Which causes said committed morons to spend more time and energy to spew their worthless thoughts here. I’m sure that for some percentage of these types, such an expenditure of their time and energy presents a large enough barrier that they will give up before even trying, which is, again, one of Jeff’s stated goals.

On the other hand, for a number of reasons (and, yes, those reasons can be valid), some people just like to be anonymous online.

Nothing wrong with that.

And, though it might be too much for those suffering from a debilitating deficit of neurons to understand, many of these people actually do have something useful to contribute to the conversation.

Simply having something useful to contribute to a conversation is not good enough; They must also have enough desire and will power to actually contribute. Those anonymously useful contributors that fade back into the ether of anonymity at the first sight of a login prompt clearly prove that their useful contribution does not rise above the level of effort required to type in an id and a password in order to contribute said useful contribution. By their own inaction, they prove that their useful contribution isn’t really all that useful.

Simply put (in deference to you), a policy of moderation actually works much better than a simple strict policy of exclusion.

Perhaps in the academic world of theory, moderation works better. But in the real world, and applying this to comments on a blog, moderation would increase Jeff’s workload. Why should Jeff be forced to spend more of his time and energy deleting worthless comments just so that anonymous people can generate said worthless comments easier? That makes no sense.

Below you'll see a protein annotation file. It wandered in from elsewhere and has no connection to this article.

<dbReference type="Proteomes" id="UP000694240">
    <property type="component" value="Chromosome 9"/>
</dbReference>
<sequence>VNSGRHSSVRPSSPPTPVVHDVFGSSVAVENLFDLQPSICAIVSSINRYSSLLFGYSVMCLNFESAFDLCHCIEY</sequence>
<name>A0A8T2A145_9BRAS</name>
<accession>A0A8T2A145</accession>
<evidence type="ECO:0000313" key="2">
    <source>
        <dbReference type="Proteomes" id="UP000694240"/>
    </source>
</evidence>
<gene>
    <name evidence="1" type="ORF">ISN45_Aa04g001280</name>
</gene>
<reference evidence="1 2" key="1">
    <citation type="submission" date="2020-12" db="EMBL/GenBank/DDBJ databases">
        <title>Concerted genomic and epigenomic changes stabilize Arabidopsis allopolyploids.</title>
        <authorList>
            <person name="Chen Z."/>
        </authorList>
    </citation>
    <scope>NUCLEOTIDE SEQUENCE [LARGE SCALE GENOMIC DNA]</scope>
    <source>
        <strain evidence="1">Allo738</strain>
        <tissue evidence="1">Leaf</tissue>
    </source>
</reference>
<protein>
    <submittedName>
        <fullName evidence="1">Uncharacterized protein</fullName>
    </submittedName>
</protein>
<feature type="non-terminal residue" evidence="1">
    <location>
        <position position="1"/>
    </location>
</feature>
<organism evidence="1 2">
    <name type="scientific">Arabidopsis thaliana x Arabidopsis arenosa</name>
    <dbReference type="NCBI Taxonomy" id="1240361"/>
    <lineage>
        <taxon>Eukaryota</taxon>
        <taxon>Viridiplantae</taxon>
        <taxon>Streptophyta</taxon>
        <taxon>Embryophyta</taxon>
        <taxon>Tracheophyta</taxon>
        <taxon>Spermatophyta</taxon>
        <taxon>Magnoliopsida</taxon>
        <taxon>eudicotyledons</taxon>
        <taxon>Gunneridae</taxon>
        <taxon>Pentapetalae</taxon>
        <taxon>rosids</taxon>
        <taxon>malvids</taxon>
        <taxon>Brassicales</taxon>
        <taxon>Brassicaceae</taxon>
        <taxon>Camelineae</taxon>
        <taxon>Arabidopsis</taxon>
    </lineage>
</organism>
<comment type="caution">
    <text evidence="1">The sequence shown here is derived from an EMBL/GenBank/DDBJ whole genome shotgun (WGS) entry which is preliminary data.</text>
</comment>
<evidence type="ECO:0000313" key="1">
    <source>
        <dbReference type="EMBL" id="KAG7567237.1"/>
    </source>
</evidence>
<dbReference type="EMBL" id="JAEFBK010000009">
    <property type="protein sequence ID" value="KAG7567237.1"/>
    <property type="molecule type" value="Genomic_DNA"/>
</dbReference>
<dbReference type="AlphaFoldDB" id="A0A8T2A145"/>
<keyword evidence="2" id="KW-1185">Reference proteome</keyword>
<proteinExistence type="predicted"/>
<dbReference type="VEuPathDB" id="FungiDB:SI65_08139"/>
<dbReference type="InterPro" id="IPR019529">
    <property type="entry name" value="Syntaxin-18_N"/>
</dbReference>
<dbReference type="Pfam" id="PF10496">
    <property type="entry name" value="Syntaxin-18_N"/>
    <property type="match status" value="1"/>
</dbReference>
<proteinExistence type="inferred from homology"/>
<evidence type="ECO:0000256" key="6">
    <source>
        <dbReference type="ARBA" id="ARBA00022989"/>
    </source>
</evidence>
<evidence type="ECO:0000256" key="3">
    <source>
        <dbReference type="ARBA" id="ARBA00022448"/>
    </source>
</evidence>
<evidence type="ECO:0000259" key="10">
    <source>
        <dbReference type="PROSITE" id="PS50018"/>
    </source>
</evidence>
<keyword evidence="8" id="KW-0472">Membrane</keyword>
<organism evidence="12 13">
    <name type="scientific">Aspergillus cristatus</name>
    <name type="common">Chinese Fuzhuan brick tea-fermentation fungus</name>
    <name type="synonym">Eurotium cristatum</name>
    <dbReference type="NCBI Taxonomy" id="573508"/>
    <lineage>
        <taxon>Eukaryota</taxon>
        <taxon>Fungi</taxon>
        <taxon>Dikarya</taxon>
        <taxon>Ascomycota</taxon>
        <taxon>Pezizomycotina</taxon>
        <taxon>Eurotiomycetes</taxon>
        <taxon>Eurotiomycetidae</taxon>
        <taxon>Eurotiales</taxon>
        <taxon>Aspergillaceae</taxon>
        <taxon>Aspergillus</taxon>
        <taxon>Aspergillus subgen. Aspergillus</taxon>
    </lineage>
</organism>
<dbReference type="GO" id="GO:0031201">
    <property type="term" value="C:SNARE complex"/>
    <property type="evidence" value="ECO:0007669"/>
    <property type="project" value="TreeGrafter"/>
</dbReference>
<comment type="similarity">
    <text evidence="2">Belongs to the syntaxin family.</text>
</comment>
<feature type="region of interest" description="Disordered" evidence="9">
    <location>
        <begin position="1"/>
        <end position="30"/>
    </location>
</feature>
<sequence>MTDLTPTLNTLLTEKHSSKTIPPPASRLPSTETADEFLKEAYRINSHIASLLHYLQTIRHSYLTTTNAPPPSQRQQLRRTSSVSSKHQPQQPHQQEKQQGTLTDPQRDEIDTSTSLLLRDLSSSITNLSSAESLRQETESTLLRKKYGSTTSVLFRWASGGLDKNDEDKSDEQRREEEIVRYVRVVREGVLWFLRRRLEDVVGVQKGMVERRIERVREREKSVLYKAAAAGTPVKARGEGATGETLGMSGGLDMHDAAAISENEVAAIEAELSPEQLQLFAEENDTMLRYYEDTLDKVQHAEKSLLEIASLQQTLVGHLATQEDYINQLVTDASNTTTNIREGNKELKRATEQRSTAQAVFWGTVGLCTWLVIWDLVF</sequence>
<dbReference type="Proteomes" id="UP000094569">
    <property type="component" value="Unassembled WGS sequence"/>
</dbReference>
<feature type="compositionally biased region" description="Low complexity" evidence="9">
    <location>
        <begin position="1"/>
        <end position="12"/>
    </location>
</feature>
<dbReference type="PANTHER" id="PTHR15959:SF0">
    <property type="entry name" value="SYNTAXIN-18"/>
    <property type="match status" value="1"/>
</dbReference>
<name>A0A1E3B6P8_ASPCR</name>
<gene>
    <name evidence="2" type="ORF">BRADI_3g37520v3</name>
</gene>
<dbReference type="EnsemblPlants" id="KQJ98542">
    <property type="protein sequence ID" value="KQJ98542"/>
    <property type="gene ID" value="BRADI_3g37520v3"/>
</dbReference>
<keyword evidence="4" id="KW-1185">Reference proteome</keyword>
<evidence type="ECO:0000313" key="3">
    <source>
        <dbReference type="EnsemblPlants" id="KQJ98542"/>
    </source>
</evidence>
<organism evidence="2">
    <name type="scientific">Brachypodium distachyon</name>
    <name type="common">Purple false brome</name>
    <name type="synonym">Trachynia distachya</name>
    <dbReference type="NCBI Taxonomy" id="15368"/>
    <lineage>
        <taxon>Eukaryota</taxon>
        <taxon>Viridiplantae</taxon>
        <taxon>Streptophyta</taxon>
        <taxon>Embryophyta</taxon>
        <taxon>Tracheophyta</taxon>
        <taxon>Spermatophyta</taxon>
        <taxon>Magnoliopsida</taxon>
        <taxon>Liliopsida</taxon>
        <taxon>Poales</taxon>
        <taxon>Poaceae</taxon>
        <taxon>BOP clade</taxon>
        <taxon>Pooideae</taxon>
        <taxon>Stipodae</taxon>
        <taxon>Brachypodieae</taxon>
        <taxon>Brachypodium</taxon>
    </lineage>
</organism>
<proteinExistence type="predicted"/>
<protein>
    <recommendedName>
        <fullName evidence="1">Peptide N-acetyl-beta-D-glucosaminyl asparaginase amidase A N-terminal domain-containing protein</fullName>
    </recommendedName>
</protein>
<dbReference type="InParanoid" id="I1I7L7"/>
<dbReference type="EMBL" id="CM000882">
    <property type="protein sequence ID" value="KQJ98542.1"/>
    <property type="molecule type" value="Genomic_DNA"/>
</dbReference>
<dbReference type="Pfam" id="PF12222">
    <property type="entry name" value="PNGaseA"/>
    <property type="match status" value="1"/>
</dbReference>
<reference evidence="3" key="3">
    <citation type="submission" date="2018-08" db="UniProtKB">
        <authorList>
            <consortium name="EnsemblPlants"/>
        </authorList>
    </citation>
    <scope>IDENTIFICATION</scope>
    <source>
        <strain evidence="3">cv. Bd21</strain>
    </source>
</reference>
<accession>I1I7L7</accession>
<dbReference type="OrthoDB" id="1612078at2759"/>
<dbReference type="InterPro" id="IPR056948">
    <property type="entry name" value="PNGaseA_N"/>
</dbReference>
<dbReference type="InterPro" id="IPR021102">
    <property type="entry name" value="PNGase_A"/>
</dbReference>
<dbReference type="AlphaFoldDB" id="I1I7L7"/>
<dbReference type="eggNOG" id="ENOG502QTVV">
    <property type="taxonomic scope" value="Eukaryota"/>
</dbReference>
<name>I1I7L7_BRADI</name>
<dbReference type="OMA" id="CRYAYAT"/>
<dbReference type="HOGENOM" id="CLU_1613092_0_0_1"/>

The only people who think a straight mechanism of exclusion is valid are those who feel the desire to shape the course of the discussion,

Or, those who wish to spend less energy cleaning up the messes of those who feel the desire to create said messes.

rather than accept that there might be some validity in the opinions of others.

Having a valid opinion is like having a…belly button. (ahem) You may have a beautiful one, but that doesn’t mean everyone wants to see it.

Remember one thing: This is Jeff’s blog/website. He’s in control. He sets the rules. If his rules don’t bother you, you’re more than welcome to participate. If, however, his rules do bother you, go build your own blog/website, set your own rules, write your own entries, attract your own set of followers, and have fun moderating all the comments. No one’s stopping you!

I am a big fan of requiring logins for online discussions. I’ve seen way too many poo-flinging anonymousii on newspapers and blogs.

The truth is that there’s a point where noise drowns out signal. Veto-style moderation is one way to filter out the noise. Stackoverflow and Slashdot both have a system to filter out noise that works OK.

Imagine 4chan. Anonymity is a big factor in the /b/tard phenomenon. Do we want the whole internet 4channed?

I say no. For professional communication, let’s use our real names. Let’s sign what we say, and stand behind what we say. Let’s take responsibility for our words.